El Pais, Spain
Death Penalty is Expensive
By Yolanda Monge
Projections show that by 2050 California will have sent another 700 prisoners to death row and that over 500 will die of old age or natural causes before they can be executed. Since 1978, 21 inmates have committed suicide while awaiting death and 57 have died of natural causes.
Translated By Eugenia Lucchelli
1 November 2012
Edited by Kyrstie Lane
Spain - El Pais - Original Article (Spanish)
Not immoral, expensive. In California, activist groups that hope that next Tuesday, Nov. 6, voters will reject the death penalty in a referendum. They are basing their campaigns not on moral terms but on economic ones. If, instead of condemning prisoners to capital punishment, they were given life imprisonment without parole, the state's treasury would save $130 million a year, according to the Legislative Analyst's Office, an independent advisory body. A 2011 study from the Ninth Circuit Court of Appeals has found that the death penalty has cost California $4 billion since it was nationally reinstated in 1976.
Contrary to what many in favor of capital punishment believe, the method is both expensive and inefficient. Those sentenced to the death penalty wait an average of five years before they are assigned a lawyer to appeal their sentence before the Supreme Court and then another 12 years for another lawyer to handle the formal request for a federal judge to examine the legality of the case of the convicted. All in all, California's Supreme Court spends a third of its time managing resources of death sentences, according to Jeanne Woodford, one of the main defenders of Proposition 34 and the former warden of San Quentin State Prison, where she supervised four executions.
The public opinion on death penalty has been changing since its return to the penal codes in the mid-seventies. In the last 10 years, five states have abolished it, bringing the number of states that do not use it to 17 – plus the District of Columbia – compared to 33 that do, including the federal government and the U.S. Army. The polls on California’s Prop 34 for abolishing the death penalty say that 42 percent of voters who will head to the polls will support the measure, versus 45 percent who will reject it, showing a decline in this latter group since the last survey, which yielded a figure of 51 percent. The rest claim to be undecided.
California has 724 people, 19 of whom are women, on death row. It is the state with the highest number of people sentenced to capital punishment, followed by Florida with 407 and Texas with 308. In the last six years not a single one of them has been executed, after the controversy about the use of the lethal injection and the suffering that it brought the inmates. Since 1976, only 13 people have had their lives claimed in this way, according to data from the Death Penalty Information Center. Over 1,300 have been legally killed by the state since 1976.
On death row in California, 44 prisoners have been waiting for over three decades for their appointment with death as imposed by the state. Douglas Stankewitz is the oldest. He is now 54 years old and came to San Quentin at age 20. Stankewitz has had 12 lawyers so far and court records show over 600 appeals or motions since 1991, though he was convicted in 1978. "The death penalty is a joke," the inmate told Reuters in an interview last week in San Quentin. "They can't kill me because the system is messed up so bad."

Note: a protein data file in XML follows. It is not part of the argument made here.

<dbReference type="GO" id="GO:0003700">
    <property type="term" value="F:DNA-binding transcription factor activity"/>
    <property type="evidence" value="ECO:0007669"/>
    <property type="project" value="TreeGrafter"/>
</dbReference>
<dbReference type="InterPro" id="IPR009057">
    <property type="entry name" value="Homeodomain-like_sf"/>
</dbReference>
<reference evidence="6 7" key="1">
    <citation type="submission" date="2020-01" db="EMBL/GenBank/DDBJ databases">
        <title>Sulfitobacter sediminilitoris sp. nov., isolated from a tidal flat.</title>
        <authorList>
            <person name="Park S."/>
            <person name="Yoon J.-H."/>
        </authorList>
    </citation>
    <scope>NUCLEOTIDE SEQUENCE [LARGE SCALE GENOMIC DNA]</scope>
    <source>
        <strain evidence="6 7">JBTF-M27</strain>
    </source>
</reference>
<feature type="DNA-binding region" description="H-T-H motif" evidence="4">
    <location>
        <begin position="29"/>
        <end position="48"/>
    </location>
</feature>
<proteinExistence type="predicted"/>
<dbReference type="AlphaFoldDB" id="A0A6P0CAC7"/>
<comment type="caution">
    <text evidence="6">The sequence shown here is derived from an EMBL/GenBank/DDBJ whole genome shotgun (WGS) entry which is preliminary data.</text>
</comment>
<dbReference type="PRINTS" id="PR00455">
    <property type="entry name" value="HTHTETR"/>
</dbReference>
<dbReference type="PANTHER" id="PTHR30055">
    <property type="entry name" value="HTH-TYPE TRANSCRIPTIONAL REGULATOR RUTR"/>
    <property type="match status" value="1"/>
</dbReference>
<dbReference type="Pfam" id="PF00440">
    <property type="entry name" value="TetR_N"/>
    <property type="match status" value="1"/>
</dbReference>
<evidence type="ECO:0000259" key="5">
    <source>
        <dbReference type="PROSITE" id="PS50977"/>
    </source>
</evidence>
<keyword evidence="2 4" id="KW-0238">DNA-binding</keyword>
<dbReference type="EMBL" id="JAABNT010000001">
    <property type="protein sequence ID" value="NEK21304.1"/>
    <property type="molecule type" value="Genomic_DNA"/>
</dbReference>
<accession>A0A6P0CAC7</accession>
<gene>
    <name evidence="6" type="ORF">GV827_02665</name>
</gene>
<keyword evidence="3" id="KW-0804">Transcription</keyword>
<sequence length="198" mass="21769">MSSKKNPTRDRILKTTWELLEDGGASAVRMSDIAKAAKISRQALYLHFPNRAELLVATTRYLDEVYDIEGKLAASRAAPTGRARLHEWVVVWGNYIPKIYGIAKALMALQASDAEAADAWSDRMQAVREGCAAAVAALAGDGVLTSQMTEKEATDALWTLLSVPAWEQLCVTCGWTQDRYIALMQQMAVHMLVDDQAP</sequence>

Projections show that by 2050 California will have sent another 700 prisoners to death row and that over 500 will die of old age or natural causes before they can be executed. Since 1978, 21 inmates have committed suicide while awaiting death and 57 have died of natural causes. 13 have exhausted all possible appeals and now have only death.
Those in favor of Proposition 34 and the end of the death penalty in California claim that serving life without parole would cost around $12 million a year, which is nothing compared to the current $130 million – some sources put this figure as high as $144 million – which is a convincing argument in times of budget crisis. Official figures from the California Department of Corrections and Rehabilitation placed the annual cost per prisoner at $55,000, without taking into account his crimes or sentence.
Critics – including three former governors – say that maintaining the death penalty has nothing to do with the economy but rather with justice. Former governor Gray Davis believes that you have to stand with "the families of crime victims who have suffered incredible pain at the hands of violent criminals." For the vast majority of these families, the death of the culprit who took away a loved one means being able to turn a new page. However, there are some who, despite having been in favor, now reject it. Dion Wilson wished fiercely that the killer of her husband would be convicted with the maximum sentence. When that happened, it “didn't work…It didn't change anything, I didn't feel better," said Mrs. Wilson.
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